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State v. Vanlue

Court of Appeals of Missouri, Southern District, Second Division

June 10, 2019

STATE OF MISSOURI, Respondent,
v.
DAVID JOE VANLUE, Appellant.

          APPEAL FROM THE CIRCUIT COURT OF ST. CLAIR COUNTY HONORABLE JAMES R. BICKEL, JUDGE.

          Before Francis, P.J., Bates, J., and Scott, J.

          PER CURIAM.

         A jury found David Vanlue guilty of assault on a law-enforcement officer ("ALO") in the first degree. The state concedes that the trial court erred in not instructing down to second-degree ALO as requested by Vanlue and required by State v. Jackson, 433 S.W.3d 390 (Mo. banc 2014). We agree. The sole issue on appeal is prejudice. We address applicable law first.

         Jackson Error/Jensen

         Prejudice Per Jackson, 433 S.W.3d at 401,

the jury's right to disbelieve all or any part of the evidence, and its right to refuse to draw any needed inference, is a sufficient basis in the evidence to justify giving any lesser included offense instruction when the offenses are separated only by one differential element for which the state bears the burden of proof.

         Such lesser offenses are referred to as "nested" and consist of a subset of the greater offense's elements; one cannot commit the greater without committing the lesser too. State v. Randle, 465 S.W.3d 477, 479 (Mo. banc 2015). A defendant is entitled to a nested lesser-included offense instruction upon request. Id.

         As noted, the state concedes trial-court error in denying Vanlue's request to instruct down to the nested lesser-included offense of second-degree ALO. See Fisher v. State, 359 S.W.3d 113, 121 (Mo.App. 2011).[1] "[T]he distinguishing element between the two crimes is that first-degree assault requires that the defendant intended to cause death or serious physical injury to a law enforcement officer, while second-degree assault requires that the defendant intended to cause physical injury to a law enforcement officer." Id.[2]

         This error raises a rebuttable presumption of prejudice. State v. Jensen, 524 S.W.3d 33, 38 n.3, 40 n.5 (Mo. banc 2017). Although Jackson, the seminal case as to error, "does not discuss the various ways the State may overcome the presumption of prejudice, "[3] Jensen offers guidance as to a reviewing court's ultimate inquiry:

[W]hen a trial court fails to instruct the jury as required by the MAI, such errors are presumed to prejudice the defendant unless it is clearly established by the State that the error did not result in prejudice. Likewise, in Jackson, this Court noted a conviction will be reversed for instructional error only if there is a reasonable probability that the trial court's error affected the outcome of the trial. The fact that a conviction will be reversed only if there is a "reasonable probability" the error affected the outcome demonstrates the presumption of prejudice is rebuttable.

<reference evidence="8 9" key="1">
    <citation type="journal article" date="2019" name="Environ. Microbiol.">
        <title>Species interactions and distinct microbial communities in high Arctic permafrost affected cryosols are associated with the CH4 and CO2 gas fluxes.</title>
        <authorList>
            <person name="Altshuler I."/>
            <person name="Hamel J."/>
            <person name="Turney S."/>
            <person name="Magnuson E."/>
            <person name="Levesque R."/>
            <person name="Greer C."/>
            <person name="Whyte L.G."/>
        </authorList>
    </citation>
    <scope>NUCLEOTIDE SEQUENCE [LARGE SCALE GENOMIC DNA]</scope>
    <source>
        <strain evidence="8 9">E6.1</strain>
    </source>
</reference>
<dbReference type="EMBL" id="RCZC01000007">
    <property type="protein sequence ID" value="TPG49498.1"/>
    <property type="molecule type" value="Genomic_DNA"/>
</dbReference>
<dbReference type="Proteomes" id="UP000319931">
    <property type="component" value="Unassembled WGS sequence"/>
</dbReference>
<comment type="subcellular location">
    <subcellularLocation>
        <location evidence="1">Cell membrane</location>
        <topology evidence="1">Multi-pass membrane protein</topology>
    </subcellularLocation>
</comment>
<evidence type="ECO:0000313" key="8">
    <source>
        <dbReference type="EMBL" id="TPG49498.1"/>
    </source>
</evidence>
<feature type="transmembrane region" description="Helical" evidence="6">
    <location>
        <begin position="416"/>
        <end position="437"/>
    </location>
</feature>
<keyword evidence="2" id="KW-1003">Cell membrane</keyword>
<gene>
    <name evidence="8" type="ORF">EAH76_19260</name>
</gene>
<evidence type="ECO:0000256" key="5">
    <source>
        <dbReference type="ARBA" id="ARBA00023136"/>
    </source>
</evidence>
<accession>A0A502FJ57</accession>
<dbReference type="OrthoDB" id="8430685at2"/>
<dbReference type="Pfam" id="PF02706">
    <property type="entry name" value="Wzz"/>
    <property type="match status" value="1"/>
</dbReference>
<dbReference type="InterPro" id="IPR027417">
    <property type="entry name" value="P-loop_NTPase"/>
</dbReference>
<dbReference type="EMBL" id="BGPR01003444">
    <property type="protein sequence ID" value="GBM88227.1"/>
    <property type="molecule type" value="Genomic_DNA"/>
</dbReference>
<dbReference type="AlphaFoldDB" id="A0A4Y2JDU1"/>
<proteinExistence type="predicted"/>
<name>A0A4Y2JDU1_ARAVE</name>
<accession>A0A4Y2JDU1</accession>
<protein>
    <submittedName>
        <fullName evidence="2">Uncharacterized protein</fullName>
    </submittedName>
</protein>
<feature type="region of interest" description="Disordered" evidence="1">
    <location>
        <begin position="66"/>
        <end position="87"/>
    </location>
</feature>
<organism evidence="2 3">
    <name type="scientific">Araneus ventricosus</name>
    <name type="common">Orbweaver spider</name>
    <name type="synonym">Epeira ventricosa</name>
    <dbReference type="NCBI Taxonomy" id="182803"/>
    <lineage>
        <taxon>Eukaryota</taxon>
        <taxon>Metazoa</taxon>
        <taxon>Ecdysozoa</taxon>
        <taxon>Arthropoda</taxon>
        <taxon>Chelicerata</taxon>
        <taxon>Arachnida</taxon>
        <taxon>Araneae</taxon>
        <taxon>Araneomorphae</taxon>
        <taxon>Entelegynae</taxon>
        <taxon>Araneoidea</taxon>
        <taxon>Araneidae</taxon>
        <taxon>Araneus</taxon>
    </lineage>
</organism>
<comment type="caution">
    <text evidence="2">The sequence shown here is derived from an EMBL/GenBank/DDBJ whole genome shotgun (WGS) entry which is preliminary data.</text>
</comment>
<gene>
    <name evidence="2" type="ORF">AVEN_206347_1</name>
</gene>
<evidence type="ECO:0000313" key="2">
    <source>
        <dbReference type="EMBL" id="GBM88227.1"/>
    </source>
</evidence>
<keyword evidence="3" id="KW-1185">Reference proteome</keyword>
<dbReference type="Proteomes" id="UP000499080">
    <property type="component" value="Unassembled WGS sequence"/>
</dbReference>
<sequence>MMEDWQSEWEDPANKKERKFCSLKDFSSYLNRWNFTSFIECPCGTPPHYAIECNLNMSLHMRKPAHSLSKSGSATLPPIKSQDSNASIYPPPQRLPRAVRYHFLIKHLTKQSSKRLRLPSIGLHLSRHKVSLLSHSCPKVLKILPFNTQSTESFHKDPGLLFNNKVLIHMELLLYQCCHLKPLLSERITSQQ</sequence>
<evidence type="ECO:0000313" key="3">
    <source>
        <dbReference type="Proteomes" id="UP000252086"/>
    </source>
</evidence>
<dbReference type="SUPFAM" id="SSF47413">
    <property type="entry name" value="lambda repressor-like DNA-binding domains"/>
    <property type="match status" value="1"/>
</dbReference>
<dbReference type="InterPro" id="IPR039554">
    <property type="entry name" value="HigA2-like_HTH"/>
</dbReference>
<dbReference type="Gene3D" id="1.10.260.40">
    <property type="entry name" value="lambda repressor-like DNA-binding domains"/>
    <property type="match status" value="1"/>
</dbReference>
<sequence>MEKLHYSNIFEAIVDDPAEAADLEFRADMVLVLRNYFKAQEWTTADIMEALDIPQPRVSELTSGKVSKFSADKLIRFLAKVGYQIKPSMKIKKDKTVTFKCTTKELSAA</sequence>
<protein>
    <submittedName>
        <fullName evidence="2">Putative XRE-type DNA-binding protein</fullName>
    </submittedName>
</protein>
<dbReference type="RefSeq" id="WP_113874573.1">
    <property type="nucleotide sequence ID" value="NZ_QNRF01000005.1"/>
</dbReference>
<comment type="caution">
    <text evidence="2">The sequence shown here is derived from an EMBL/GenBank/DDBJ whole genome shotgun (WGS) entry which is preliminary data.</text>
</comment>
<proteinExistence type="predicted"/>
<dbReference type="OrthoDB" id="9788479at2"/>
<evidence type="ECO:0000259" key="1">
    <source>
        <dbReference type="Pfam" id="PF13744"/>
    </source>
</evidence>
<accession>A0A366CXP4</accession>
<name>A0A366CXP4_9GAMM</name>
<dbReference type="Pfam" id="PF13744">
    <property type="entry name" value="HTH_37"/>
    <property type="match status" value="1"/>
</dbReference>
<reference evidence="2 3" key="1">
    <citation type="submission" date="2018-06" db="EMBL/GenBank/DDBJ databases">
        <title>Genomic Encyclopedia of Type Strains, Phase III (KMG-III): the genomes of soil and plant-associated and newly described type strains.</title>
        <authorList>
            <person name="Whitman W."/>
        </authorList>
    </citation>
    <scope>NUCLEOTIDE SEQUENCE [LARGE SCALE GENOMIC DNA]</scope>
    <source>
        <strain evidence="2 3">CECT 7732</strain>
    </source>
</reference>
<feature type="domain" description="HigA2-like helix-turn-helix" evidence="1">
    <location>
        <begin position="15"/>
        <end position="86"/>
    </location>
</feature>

Id. at 38 n.3 (citation and some internal punctuation omitted). Jensen further describes the prejudice analysis as "retrospective in that it looks back to the jury's verdict as an objective data point that focuses the analysis on whether 'there is a reasonable probability that the trial court's error affected the outcome of the trial.'" Id. at 40 n.5 (quoting Jackson, 433 S.W.3d at 395 n.4).

         For other legal guidance relevant to prejudice in this case, we find only our Chief Justice's separate opinions where he reviewed the record and, based on the strength of the evidence, expressed his view that the state had overcome the presumption of prejudice.[4] Finding neither approval nor disapproval of that approach expressed elsewhere, we assume arguendo its propriety and review this trial record accordingly.

         Trial Record

         This was a two-witness trial. Officer Sellers testified that he had been on night patrol and saw Vanlue behaving strangely. The officer stopped his marked police car, exited the vehicle in uniform, identified himself, asked Vanlue for ID, radioed dispatch from his shoulder mic, and was told there was an active warrant for Vanlue's arrest. Vanlue, within earshot, pulled a butcher knife and lunged at Officer Sellers, whose protective vest turned the knife blade away without injury. After a struggle, the officer disarmed Vanlue, who broke free and fled, but was arrested after a foot pursuit.

         Vanlue also testified. On direct, he acknowledged that he had been on probation for three felonies, with an active warrant out for him, and high on meth when this occurred. He admitted having the knife, but denied ever pulling it out of his pocket, and described his encounter with Officer Sellers this way:

He asked me, you know, what my name was. And, you know, he said he was doing pedestrian checks. And I gave him a fake name. And I'm thinking I'm going to jail for a concealed weapon anyway…. I was like, Man, I'm going to jail for concealed weapon. So when he asked if I had anything on me, I told him I had a butcher knife in my pocket. I told him, I have a butcher knife in my pocket. And he said, I'll tell you what we're going to do, and he went to move at all and I ran. And the knife had to fall out of my pocket.
His cross-examination ended this way:
Q. There's no doubt that you were fully aware that he was a law enforcement officer when ...

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